|Publication number||US560017 A|
|Publication date||May 12, 1896|
|Filing date||Feb 13, 1895|
|Publication number||US 560017 A, US 560017A, US-A-560017, US560017 A, US560017A|
|Inventors||Frederick E. Backus|
|Export Citation||BiBTeX, EndNote, RefMan|
|Referenced by (1), Classifications (1)|
|External Links: USPTO, USPTO Assignment, Espacenet|
F.E.BACKUS. FIREPLACE LINING.
- Patented May 12, 1896.
Wu: no/mea wax/WM UNTTED STATES PATENT @FFICE.
FREDERICK E. BACKI S, OF IVILLIAMSPORT, PENNSYLVANIA.
SPECIFICATION forming part of Letters Patent No. 560,017, dated May 12, 1896. Application filed February 13,1895 Serial No. 538,245. (No model.)
To all whom it may concern;
Be it known that I, FREDERICK E. BACKUS, a citizen of the United States, residing at lVilliainspoi-t, in the countyof Lycomi'ng and State of Pennsylvania, have invented certain new and useful Improvements in Fireplace- Iiinings; and I do hereby declare the following to be a full, clear, and exact description of the invention, such as will enable others skilled in theart to which it appertains to make and use the same.
My present invention relates to the art of steam-heatin g and like heating, and more particularly to the means usually employed to distribute or radiate the heat. In the steam-heating systems the steam is utilized by passing it to radiators, which are stationed at convenient places in the rooms to be heated. These radiators are objectionable in that they occupy floor-space and that the wall near which they are placed becomes discolored and blackened by the dust carried by hot air rising from the radiator. I propose to avoid both of these objections. The means for accomplishing this result constitutes my invention.
In the aceompanyin g drawings I have illustrated one form in which I have contemplated embodying my invention, and the said invention is fully disclosed in the following description and claims.
In the drawings referred to, Figure 1 is a front view of a fireplace with my improved radiator connected therewith. Fig. 2 is a horizontal sectional view. Fig. 3 is a vertical section of such fireplace and radiator.
The fireplaces now made are mainly constructed with an iron lining provided with a more orless ornamental surface. I construct a radiator to take the place of this lining of two thicknesses of material a short distance apart, and I provide the hollow chamber thus formed with an inlet-pipe for the introduction of steam or water and an outlet for the water of condensation. IVhen this radiator is placed in the fireplace, the same will pre' sent the same appearance as any modern lined fireplace. This furnishes a large amount of heating-surface, and yet occupies none of the available space of the room. The air, heated by contact with the radiator, rises against the inclined top part of the radiator, which will generally be inclined, as shown in the drawings, and will then be forced outward in a constant current, carrying it well away from the wall of the room.
In the drawings, A and B designate the two walls forming my radiator. These walls may each be an integral plate or each may be composed of four or more plates connected together, as may be preferred or found best by the maker. I construct the radiator of such a size that there will be a small space left between the rear wall of the same and the brickwork of the chimney.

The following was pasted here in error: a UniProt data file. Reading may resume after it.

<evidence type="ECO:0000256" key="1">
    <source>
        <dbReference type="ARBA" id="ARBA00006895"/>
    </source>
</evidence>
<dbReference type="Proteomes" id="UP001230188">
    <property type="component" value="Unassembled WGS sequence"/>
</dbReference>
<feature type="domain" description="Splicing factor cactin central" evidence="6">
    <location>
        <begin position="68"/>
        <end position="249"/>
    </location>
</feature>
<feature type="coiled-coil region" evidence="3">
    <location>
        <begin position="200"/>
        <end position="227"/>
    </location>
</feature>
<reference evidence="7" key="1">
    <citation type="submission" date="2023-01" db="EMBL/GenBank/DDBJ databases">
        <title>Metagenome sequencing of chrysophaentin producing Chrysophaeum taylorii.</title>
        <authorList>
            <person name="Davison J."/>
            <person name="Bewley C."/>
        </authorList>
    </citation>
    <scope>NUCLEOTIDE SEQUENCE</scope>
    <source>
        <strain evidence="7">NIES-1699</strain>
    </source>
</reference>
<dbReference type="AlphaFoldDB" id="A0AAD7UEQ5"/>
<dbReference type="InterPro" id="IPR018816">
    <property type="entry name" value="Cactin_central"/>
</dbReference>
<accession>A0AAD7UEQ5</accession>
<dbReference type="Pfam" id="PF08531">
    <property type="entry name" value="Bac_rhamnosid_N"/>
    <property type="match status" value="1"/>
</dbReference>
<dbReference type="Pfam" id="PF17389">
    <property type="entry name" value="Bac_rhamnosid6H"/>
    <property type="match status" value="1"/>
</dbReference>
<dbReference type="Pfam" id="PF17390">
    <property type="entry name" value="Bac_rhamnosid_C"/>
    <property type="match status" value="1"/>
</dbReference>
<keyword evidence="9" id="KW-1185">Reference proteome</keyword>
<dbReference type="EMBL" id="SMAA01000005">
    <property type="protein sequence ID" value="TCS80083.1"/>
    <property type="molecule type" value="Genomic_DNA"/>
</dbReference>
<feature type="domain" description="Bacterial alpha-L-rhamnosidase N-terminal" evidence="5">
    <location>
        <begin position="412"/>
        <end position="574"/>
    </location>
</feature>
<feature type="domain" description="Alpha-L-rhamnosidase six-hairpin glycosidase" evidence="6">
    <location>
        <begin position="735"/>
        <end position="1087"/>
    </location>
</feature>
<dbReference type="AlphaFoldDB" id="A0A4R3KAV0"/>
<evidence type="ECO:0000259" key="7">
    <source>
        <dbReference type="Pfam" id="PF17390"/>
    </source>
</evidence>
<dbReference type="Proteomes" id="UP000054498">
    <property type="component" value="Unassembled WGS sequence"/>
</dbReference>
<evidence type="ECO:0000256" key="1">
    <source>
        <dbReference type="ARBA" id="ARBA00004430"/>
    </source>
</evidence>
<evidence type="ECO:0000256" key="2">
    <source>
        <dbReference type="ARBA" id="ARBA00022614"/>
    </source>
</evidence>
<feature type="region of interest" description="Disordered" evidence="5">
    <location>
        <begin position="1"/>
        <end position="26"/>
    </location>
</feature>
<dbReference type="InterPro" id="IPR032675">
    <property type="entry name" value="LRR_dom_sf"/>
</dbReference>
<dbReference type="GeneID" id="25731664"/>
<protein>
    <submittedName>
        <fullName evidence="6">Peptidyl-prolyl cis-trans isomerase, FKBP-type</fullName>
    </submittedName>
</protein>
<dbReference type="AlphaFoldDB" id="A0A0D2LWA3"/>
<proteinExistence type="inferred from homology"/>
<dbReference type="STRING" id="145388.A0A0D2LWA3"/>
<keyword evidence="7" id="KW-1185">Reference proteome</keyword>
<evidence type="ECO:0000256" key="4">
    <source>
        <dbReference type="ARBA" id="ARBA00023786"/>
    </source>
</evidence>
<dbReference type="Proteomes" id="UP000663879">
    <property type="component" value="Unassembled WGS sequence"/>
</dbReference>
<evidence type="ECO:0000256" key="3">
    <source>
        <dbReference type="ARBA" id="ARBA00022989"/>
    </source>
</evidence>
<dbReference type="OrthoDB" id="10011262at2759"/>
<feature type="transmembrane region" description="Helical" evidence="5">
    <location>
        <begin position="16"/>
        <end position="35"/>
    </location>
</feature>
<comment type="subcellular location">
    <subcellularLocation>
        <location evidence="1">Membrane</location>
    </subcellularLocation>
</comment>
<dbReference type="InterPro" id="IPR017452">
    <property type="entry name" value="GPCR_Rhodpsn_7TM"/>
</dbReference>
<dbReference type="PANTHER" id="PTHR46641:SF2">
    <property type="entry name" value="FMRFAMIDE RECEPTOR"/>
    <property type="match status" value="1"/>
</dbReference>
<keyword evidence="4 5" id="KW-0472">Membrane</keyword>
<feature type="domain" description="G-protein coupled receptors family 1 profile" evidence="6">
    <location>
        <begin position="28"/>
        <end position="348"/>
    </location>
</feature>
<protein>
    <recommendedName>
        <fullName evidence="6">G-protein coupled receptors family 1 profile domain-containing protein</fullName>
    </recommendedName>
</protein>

In finishing the fireplaces just described there is usuallyastrip of metal placed around the fireplaceopening covering and concealing the edges of the lining metal. In my construction this metal strip 0 covers the whole edge of the radiator and the space between the same and the adjacent walls. This strip against the said space is provided with perforations giving a free passage of air. This strip may be made integral with the lining if so preferred. The outer wall of the radiator is in this instance shown as extending below the other and is provided with openings a for admitting air therethrough.
The radiator is provided with the usual inlet 0. and outlet (L as shown in the drawings, and these connections may be located as found most desirable.
In the use of this device the chimney-opening is closed, and, in addition to the air-currents already described, air will enter through the perforations a and through the lower perforations, and after being heated from contact with the inner side of the radiator will issue into the room through the perforations 0 above the radiator and through the higher openings at the sides.
IVhile I have described the device as being intended for use with a steam-circulating system, it is obvious that it may be used with a water or other liquid circulating system.
That I claim, and desire to secure by Letters Patent, is-
1. A radiator composed of two walls constituting a shallow-chambered structure, which structure has a back and forwardly-extending sides and top forming a heater of dishradiator for the heat-circulating medium, sub- IO stantia-lly as described.
In testimony whereof I affix my signature in presence of two Witnesses.
FREDERICK E. BACKUS.
J. J. CRooKER, LA REINE COTNER.
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